Most people think of Hawaii as a tourist destination, but some are fortunate enough to call these islands their home. And as it turns out, there are thousands of Hungarians living in Hawaii, sending their children to Hungarian schools on the weekends, celebrating Hungarian traditions and organising meetups on the beach.
Hawaii, as a group of islands, is the 50th state in the United States of America. Hawaii is situated in the middle of the Pacific Ocean, about 12,500 km from Hungary, in a time zone where it is 11 hours earlier than in Hungary.
Many different nationalities are living in Hawaii. The biggest part of the population is Asian. According to the 2010 census, their number is close to half a million, while the total population was 1,3 million at the time. There is some information about the number of Hungarians emigrating to Hawaii between 1950 and 1980, but unfortunately, there is no official data after that. There are, on the other hand, estimates about how many Hungarians were living on the islands between 2011 and 2015.
We know that 3017 individuals identified themselves as Hungarians in this period. Most of them were born in the USA, but in a state other than Hawaii (67%). Most of these Hungarians were living on O’ahu, their number was estimated at 1630. That would mean 0.2% of the population on the island. On the Big Island Hungarians represent about 0.3% of the population.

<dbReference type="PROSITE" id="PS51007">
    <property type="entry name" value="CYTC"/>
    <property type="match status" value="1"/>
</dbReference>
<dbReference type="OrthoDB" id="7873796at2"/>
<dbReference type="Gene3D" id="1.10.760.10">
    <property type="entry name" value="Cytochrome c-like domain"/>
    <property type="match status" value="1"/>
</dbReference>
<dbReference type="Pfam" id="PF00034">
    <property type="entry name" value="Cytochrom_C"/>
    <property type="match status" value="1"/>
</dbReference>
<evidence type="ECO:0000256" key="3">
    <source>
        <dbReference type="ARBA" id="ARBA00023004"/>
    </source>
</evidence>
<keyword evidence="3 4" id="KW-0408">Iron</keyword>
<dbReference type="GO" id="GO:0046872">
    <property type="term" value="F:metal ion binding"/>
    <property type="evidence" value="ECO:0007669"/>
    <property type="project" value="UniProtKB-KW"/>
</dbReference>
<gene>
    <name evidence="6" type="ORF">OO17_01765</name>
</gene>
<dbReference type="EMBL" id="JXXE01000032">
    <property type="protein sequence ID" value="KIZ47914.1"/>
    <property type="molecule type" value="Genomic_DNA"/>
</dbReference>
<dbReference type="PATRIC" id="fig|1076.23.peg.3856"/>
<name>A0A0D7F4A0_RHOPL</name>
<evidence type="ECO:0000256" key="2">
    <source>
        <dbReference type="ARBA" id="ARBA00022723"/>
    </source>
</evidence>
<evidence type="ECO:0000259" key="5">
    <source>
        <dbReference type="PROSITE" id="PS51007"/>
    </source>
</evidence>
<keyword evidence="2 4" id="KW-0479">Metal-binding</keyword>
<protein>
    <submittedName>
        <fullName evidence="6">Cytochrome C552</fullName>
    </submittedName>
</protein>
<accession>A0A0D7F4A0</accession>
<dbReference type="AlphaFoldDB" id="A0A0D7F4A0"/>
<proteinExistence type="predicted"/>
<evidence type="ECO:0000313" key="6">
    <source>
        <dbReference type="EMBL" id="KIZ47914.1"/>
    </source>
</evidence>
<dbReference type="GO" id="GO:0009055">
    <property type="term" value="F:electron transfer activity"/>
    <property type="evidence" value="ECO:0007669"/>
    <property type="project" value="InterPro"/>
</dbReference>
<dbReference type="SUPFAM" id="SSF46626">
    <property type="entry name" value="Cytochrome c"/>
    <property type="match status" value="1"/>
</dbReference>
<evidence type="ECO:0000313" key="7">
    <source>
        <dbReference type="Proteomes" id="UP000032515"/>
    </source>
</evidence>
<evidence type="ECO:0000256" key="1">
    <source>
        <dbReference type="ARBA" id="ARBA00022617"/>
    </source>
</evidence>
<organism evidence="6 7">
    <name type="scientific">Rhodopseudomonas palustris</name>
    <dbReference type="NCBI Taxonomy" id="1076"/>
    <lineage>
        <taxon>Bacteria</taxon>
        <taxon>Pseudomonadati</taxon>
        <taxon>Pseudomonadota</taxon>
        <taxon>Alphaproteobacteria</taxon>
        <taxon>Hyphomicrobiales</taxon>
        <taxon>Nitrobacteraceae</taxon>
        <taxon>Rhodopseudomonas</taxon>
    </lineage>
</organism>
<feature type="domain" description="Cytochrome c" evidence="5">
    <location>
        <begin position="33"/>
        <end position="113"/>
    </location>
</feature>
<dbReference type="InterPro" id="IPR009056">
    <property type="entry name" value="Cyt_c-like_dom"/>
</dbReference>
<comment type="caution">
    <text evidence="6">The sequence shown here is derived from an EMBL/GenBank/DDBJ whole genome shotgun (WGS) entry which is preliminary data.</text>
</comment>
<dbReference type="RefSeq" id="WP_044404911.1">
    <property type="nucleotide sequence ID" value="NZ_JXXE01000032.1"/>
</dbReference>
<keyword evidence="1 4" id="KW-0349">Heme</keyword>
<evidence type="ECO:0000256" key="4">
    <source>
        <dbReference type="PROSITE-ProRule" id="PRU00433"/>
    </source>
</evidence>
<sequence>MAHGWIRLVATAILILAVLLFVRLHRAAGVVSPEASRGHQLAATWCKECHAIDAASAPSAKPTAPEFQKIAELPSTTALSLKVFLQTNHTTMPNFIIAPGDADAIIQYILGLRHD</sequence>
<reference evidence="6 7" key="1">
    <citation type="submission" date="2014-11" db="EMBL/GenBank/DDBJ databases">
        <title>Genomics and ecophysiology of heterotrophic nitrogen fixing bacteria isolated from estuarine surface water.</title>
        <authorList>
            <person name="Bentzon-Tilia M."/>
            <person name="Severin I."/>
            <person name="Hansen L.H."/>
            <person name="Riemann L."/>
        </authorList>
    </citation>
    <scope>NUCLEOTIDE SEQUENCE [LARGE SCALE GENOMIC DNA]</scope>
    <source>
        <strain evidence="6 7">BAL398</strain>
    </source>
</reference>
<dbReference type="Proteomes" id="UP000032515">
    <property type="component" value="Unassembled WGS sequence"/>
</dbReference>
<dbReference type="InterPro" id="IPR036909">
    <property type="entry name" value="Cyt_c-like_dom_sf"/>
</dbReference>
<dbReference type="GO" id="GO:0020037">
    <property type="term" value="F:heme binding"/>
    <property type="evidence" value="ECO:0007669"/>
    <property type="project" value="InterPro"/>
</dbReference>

The number of Hungarians living in the state of Hawaii has been rising since the 1980s, with a small setback in 2000. In 1980, they estimated about 750 people of Hungarian origin living on the islands. This number has risen above 3000 in the past few years. If you would like to see more information about Hungarians on Hawaii, visit this website, where Zsuzsa Szombathy shares her research on this topic.
There are a number of Hungarians living in Hawaii, either permanently or just for a few years, some of them even gave interviews about their experience. Szeretlekmagyarorszag.hu published an article not that long ago about the Bordi family: a young couple working and studying on O’ahu, with two little children. They talk about family, hardships and beautiful weather.
Another interesting story is about a Hungarian family living off the grid in the jungle of the Big Island of Hawaii. They are living in a small, self-sustaining community. They built their own house; they are growing plants and raising animals. They moved here from Los Angeles in search of a quieter life. They want to set an example for their children, show them another way of life, living in harmony with nature. You can read more about their journey here (in English) or here (in Hungarian).
There are a number of Hungarians in Hawaii, and there are some clubs and organisations that are trying to bring them together on occasion. The Magyar Club was founded in 1972, on the island of O’ahu. At the time it was an officially registered club, nowadays it is more like a meetup group. They get together every Saturday in the Kapiolani Park.
The Hungarian Reformed Church was founded in 2005, with bishop Sándor Szabó leading worships four times a year. Unfortunately, the bishop was flying in from California, the community did not have a local priest that could lead the worship in Hungarian, so it did not last for very long.
There have been many Hungarians on Hawaii, some of them emigrated decades ago. They even managed to get the state to officially recognise the 25th of October as the Hungarian Freedom Fighters’ Day in Hawaii since 1981. Their number is rising every year; it seems like Hungarians are enjoying life in the Aloha State.
If you are interested in other Hungarian groups in the USA, check out our earlier posts:
Hungarian communities in Cleveland
Source: Daily News Hungary